No Mow May - Meadows

mass of grass and wildflowers along a hedgerow with houses in the background

What is No Mow May?

First launched in 2019 by the botanical charity Plantlife, the No Mow May campaign asks people to let nature flourish and lock up their lawnmowers for the month of May. The aim of the campaign is to let the grass grow and wild flowers bloom, in doing so a 'nectar feast' is provided for pollinators such as honeybees, bumblebees, butterflies and moths, and beetles. Not cutting lawns and large grass areas encourages more flowers to grow and May is the point at which grass starts growing at its fastest rate.

Wildflowers could bloom in more public areas next month as Cheltenham Borough Council have pledged their support for No Mow May. In support of this campaign the Council are trialling 9 additional meadow sites in addition to our pre-existing meadow areas, covering over 17,000 meters squared, to help encourage the growth of wild flowers and increase levels of biodiversity.

Below are the areas that we are not mowing in support of the No Mow May campaign. These areas will be left as meadow sites and mown at the end of the summer.

  • Brizen playing field
  • Chargrove Lane open space
  • Coronation square roundabout
  • Hesters Way Park
  • Humpty dumps open space
  • Manor Farm open space
  • Swindon Village
  • Cirencester Road open space
  • Hillview/ Cheriton open space

These specific areas have been chosen in order to ensure there are still areas being mown which will still allow residents to continue activities such as dog walking, and allow children to play in more maintained green spaces. 

This campaign highlights the importance of meadow sites to increasing biodiversity and it is something that we would like to continue past this event by increasing the number of permanent meadow areas that are in Cheltenham in order to increase the quantity of biodiversity within the borough.

Map of areas

Feedback

We'd really like to get feedback from local residents to gain their thoughts on the meadow areas and whether they feel that they have enhanced these parts of our town. These areas haven't been sown with meadow seed, but they could if they became permanent. Please let us know your thoughts by contacting [email protected]

Why are we supporting No Mow May?

Tackling the climate and ecological emergencies

Grasslands help to tackle the Climate and Ecological Emergencies. However, 97% of lowland meadows in the UK have been lost since the 1930s. The Council has pledged to support No Mow May by not cutting areas during May, but we are going one step further by not cutting some areas during the growing season until later summer.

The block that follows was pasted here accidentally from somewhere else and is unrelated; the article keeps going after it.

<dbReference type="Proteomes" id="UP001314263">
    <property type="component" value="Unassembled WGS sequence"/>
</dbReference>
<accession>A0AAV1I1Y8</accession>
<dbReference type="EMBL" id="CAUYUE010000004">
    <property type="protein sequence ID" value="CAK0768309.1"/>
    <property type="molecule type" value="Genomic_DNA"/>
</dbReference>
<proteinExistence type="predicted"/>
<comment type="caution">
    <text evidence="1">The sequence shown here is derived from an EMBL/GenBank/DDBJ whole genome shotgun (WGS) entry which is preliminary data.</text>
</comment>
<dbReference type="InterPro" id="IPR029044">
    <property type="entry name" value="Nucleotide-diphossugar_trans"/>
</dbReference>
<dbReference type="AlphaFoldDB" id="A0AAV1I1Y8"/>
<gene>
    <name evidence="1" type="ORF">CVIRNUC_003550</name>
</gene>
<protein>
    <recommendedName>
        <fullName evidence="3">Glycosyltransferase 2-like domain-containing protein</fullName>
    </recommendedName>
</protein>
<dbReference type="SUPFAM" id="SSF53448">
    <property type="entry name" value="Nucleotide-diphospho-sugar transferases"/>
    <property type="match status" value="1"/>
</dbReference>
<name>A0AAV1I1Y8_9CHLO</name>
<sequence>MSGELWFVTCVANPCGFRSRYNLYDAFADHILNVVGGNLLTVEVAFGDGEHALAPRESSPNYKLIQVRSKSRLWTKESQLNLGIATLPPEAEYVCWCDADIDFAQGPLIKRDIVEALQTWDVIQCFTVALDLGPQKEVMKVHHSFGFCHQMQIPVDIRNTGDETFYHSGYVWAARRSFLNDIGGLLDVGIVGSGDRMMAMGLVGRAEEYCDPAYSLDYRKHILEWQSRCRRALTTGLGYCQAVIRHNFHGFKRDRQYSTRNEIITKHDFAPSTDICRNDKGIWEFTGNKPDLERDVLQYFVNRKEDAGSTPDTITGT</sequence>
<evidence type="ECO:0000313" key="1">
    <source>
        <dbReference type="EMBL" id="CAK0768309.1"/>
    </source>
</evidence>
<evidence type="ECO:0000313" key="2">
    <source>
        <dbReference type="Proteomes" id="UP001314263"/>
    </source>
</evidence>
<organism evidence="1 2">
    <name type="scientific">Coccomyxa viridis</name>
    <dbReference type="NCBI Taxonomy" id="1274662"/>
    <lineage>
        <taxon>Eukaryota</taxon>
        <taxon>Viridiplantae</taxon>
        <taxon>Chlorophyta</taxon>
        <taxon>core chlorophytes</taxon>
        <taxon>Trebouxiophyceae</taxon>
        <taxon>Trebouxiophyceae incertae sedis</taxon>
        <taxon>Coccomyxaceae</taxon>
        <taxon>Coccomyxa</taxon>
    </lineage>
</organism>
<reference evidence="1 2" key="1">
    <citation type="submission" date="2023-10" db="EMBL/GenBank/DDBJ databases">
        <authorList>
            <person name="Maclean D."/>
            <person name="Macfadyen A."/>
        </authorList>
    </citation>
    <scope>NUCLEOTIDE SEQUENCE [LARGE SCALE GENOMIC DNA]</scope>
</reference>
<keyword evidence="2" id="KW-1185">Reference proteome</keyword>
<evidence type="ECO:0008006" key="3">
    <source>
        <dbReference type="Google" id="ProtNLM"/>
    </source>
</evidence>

Benefits to wildlife

Grasslands contain wildflowers including species such as dandelions that are often thought of as 'weeds'. Long grass and wildflowers are good for wildlife as they provide food and shelter for insects, birds, small mammals, reptiles and amphibians and they also provide flowers for pollinators. Dandelions will pop up, which provide important nectar for pollinators. According to Plantlife, just eight dandelion flowers may produce enough nectar sugar to meet an adult bumblebee's baseline energy needs.

Benefits to the environment

Grasslands slow down and absorb the flow of rainwater which can reduce the risk of flooding and they help to cool down our urban areas during heat waves. Storms and heat waves are likely to become more frequent and severe due to climate change.

Cutting grass less often

Cutting the grass less often gives wildflowers the chance to flower and produce seeds. It also reduces air and noise pollution from grass cutting equipment and reduces the amount of fuel that is burned.

How to take part in No Mow May

Why not join us in taking part, and let your garden grow for May!

All you have to do is simply leave your mower in the shed for No Mow May and watch the flowers fill your lawn. Register at the No Mow May website.

How to mow for wildlife all year round

A few simple changes can really help the insects in your garden. Here are some things that you can do now:

Cut your lawn once every four weeks - Plantlife's survey last year found that those with the highest production of flowers and nectar sugar were the participants who mowed their lawns once every four weeks. 

Leave areas of your lawn uncut - As well as the shorter-growing species such as daisies, white clover and bird's foot trefoil, many flowers that need to grow taller in order to flower. Ox-eye daisies, red clover and knapweed can flourish in corners of the garden that are left to grow - and they look lovely as well.